Dr Köster further is a member of the American Society of Animal Science, South African Society of Animal Science where he served on Council until 2012, and South African Council for Natural Scientific Professions. He further has been, and remains actively involved in numerous academic and industry scientific research projects in countries such as South Africa, the Netherlands, United Kingdom, USA, Kenya and Australia. He also acts as reviewer for a number of publications including American Journal for Animal Science and SA Journal for Animal Science and has further reviewed international and national research projects.

The beginning of his career

After starting his industry career in 1997 as Chief Nutritionist of Kynoch for 2 years he became Technical Director of Afgri Animal Feeds, a position he held for 7 years. Dr Köster then became the Managing Director of Scinetic, the Centre for Excellence within Afgri Operations (Pty) Ltd. where he was responsible for R&D activities and a number of innovation and international business development programs within the company. In January 2009, he decided to exit the corporate environment to focus more independently on adding value to the South African as well as global animal feed, health and production chain. He joined Animate Animal Health (Pty) Limited as a partner and Director responsible for all technical matters, a company that focuses on value-added animal health and nutritional micro ingredient products and strategies for all species. In May 2012, after being offered the CEO position of one of South Africa’s largest Agricultural companies, Kanhym, he decided to accept the challenge and once again devoted his professional time within the corporate environment.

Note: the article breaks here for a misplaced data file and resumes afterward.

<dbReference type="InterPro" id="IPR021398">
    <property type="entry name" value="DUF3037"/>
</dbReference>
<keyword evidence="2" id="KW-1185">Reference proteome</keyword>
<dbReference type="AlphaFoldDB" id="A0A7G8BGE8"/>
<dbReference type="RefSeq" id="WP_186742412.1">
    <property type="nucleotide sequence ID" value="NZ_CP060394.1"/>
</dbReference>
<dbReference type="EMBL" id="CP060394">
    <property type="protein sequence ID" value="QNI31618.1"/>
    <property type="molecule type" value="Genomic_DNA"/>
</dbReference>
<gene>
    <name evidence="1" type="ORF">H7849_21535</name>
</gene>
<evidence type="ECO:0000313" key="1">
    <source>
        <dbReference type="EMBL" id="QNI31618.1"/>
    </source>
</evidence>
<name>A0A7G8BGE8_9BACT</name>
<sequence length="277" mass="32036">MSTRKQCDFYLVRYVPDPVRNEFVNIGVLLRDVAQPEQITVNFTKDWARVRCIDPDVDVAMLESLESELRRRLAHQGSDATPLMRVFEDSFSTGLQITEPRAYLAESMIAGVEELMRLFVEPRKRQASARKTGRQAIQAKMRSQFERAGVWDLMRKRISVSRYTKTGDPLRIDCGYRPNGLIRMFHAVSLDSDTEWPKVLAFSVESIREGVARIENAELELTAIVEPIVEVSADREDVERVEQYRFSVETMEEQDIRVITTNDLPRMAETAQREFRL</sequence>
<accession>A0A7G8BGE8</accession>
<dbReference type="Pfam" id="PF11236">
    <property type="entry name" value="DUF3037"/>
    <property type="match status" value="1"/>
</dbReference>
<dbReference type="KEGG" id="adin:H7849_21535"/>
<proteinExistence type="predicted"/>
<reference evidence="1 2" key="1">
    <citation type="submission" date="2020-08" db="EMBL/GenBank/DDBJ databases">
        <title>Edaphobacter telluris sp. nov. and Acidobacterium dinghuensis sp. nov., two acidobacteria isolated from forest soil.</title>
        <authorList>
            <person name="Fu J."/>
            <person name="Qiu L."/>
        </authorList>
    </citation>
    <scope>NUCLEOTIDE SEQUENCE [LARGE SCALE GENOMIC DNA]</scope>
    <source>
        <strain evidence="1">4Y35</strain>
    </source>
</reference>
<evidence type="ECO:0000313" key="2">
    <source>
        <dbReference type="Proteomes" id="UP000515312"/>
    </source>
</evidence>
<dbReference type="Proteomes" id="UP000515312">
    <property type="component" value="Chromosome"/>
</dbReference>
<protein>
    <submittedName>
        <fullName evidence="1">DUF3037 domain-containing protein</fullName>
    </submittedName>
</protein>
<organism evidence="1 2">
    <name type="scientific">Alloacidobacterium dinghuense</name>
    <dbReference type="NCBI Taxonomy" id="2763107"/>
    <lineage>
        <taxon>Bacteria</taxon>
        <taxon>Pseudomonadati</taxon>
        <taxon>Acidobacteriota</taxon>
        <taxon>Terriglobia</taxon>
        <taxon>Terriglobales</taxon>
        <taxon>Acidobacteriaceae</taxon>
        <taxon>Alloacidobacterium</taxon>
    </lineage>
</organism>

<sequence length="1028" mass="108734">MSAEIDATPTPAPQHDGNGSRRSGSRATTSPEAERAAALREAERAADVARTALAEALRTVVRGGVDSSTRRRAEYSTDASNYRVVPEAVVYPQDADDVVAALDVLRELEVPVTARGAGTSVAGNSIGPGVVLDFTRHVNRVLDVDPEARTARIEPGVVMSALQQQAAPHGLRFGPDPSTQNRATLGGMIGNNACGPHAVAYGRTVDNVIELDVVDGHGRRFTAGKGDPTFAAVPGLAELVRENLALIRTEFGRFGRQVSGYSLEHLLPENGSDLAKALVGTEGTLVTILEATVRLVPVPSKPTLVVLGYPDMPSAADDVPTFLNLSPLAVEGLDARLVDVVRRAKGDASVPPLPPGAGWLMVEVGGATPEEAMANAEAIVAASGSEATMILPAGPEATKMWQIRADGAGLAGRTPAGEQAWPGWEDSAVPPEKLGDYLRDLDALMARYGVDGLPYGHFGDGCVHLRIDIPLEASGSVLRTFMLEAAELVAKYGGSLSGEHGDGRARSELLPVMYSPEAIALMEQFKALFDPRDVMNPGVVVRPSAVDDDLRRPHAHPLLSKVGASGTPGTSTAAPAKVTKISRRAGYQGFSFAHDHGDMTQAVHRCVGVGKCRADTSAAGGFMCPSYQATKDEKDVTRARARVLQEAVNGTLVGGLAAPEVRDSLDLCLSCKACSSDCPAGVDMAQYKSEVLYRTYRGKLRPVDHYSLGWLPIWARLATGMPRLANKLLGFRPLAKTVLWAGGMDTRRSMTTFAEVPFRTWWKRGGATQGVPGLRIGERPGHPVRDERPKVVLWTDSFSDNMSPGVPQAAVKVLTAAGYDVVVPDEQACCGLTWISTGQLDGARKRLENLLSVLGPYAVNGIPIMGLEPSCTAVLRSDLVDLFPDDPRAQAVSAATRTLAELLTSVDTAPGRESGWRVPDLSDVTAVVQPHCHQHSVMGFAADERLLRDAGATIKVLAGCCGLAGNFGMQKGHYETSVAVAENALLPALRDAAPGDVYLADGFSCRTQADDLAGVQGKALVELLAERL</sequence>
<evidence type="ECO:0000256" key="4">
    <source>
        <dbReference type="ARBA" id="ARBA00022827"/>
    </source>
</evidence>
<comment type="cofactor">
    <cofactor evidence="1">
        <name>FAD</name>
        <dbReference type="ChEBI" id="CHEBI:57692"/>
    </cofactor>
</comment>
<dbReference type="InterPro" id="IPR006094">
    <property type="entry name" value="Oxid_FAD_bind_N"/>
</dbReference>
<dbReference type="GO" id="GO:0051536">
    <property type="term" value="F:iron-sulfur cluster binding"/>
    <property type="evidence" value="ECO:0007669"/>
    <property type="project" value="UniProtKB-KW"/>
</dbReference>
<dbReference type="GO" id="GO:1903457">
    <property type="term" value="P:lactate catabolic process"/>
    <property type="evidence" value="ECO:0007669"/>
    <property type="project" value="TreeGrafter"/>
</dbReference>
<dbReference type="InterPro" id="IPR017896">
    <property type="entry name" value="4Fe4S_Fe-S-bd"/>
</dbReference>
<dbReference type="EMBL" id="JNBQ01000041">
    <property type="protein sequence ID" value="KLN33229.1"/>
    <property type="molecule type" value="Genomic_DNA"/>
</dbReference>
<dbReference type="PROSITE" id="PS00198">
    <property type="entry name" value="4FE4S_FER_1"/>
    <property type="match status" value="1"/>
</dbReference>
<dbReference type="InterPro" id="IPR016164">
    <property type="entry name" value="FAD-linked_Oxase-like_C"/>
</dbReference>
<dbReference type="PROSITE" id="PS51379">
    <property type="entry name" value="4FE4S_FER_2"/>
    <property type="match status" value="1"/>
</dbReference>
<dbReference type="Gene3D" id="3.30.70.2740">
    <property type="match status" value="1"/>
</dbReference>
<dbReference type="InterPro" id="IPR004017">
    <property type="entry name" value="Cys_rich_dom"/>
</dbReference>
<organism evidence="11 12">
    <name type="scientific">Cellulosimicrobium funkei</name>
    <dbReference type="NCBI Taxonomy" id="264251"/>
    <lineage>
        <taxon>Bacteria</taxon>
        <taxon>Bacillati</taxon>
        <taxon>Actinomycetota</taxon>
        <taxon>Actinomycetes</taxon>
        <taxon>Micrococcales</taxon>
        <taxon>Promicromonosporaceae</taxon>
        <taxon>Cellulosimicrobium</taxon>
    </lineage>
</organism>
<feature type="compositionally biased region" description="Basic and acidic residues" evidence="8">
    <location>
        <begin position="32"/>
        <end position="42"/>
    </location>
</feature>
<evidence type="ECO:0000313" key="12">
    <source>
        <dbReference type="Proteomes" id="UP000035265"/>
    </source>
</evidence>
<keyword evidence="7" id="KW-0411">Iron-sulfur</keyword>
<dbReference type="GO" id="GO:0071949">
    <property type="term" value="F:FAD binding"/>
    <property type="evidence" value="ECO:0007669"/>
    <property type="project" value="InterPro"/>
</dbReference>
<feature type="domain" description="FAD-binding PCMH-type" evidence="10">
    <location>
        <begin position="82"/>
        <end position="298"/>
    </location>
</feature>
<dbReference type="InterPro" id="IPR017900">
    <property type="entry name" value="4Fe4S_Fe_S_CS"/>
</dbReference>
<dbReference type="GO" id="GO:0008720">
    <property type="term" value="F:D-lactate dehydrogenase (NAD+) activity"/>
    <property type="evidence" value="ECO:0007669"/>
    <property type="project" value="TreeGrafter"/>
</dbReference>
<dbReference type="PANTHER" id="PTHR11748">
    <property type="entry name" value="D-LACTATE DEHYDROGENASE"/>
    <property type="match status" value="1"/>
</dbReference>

He functioned in this capacity until September 2013 when he decided to revert back to consulting and numerous private business opportunities, specifically aimed at Agriculture and the Animal feed production chain. Currently he is a shareholder and Executive Director of the Kaonne Investments group, a holding company with 5 subsidiary companies, that focuses in adding value through services and products, especially across Africa, Middle East and Asia, within the entire animal feed value chain. Over the last 5 years he has also assisted global companies and organizations, international funds and governments as an expert consultant across Africa and Asia.